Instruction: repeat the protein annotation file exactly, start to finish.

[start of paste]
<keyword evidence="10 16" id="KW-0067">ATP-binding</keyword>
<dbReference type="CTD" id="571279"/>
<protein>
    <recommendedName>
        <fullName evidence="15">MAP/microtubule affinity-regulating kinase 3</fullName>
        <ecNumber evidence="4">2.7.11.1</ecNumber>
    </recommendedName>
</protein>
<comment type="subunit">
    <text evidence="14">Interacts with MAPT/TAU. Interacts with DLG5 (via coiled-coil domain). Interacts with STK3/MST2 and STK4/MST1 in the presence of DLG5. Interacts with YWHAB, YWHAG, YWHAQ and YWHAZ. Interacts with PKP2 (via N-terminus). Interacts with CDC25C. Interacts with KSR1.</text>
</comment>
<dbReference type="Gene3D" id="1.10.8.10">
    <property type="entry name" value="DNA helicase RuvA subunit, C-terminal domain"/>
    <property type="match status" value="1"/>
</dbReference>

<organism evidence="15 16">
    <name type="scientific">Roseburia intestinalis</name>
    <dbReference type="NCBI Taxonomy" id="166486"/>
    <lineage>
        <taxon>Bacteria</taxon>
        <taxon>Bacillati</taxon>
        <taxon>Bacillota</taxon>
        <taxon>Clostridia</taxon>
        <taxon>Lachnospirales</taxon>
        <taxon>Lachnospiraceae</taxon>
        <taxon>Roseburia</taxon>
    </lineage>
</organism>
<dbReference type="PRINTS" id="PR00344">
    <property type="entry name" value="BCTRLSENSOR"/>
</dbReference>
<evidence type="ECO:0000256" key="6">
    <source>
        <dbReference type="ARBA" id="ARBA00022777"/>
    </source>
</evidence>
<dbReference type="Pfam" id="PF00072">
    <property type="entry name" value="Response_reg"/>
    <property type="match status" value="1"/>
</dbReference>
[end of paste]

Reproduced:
<keyword evidence="10 16" id="KW-0067">ATP-binding</keyword>
<dbReference type="CTD" id="571279"/>
<protein>
    <recommendedName>
        <fullName evidence="15">MAP/microtubule affinity-regulating kinase 3</fullName>
        <ecNumber evidence="4">2.7.11.1</ecNumber>
    </recommendedName>
</protein>
<comment type="subunit">
    <text evidence="14">Interacts with MAPT/TAU. Interacts with DLG5 (via coiled-coil domain). Interacts with STK3/MST2 and STK4/MST1 in the presence of DLG5. Interacts with YWHAB, YWHAG, YWHAQ and YWHAZ. Interacts with PKP2 (via N-terminus). Interacts with CDC25C. Interacts with KSR1.</text>
</comment>
<dbReference type="Gene3D" id="1.10.8.10">
    <property type="entry name" value="DNA helicase RuvA subunit, C-terminal domain"/>
    <property type="match status" value="1"/>
</dbReference>

<organism evidence="15 16">
    <name type="scientific">Roseburia intestinalis</name>
    <dbReference type="NCBI Taxonomy" id="166486"/>
    <lineage>
        <taxon>Bacteria</taxon>
        <taxon>Bacillati</taxon>
        <taxon>Bacillota</taxon>
        <taxon>Clostridia</taxon>
        <taxon>Lachnospirales</taxon>
        <taxon>Lachnospiraceae</taxon>
        <taxon>Roseburia</taxon>
    </lineage>
</organism>
<dbReference type="PRINTS" id="PR00344">
    <property type="entry name" value="BCTRLSENSOR"/>
</dbReference>
<evidence type="ECO:0000256" key="6">
    <source>
        <dbReference type="ARBA" id="ARBA00022777"/>
    </source>
</evidence>
<dbReference type="Pfam" id="PF00072">
    <property type="entry name" value="Response_reg"/>
    <property type="match status" value="1"/>
</dbReference>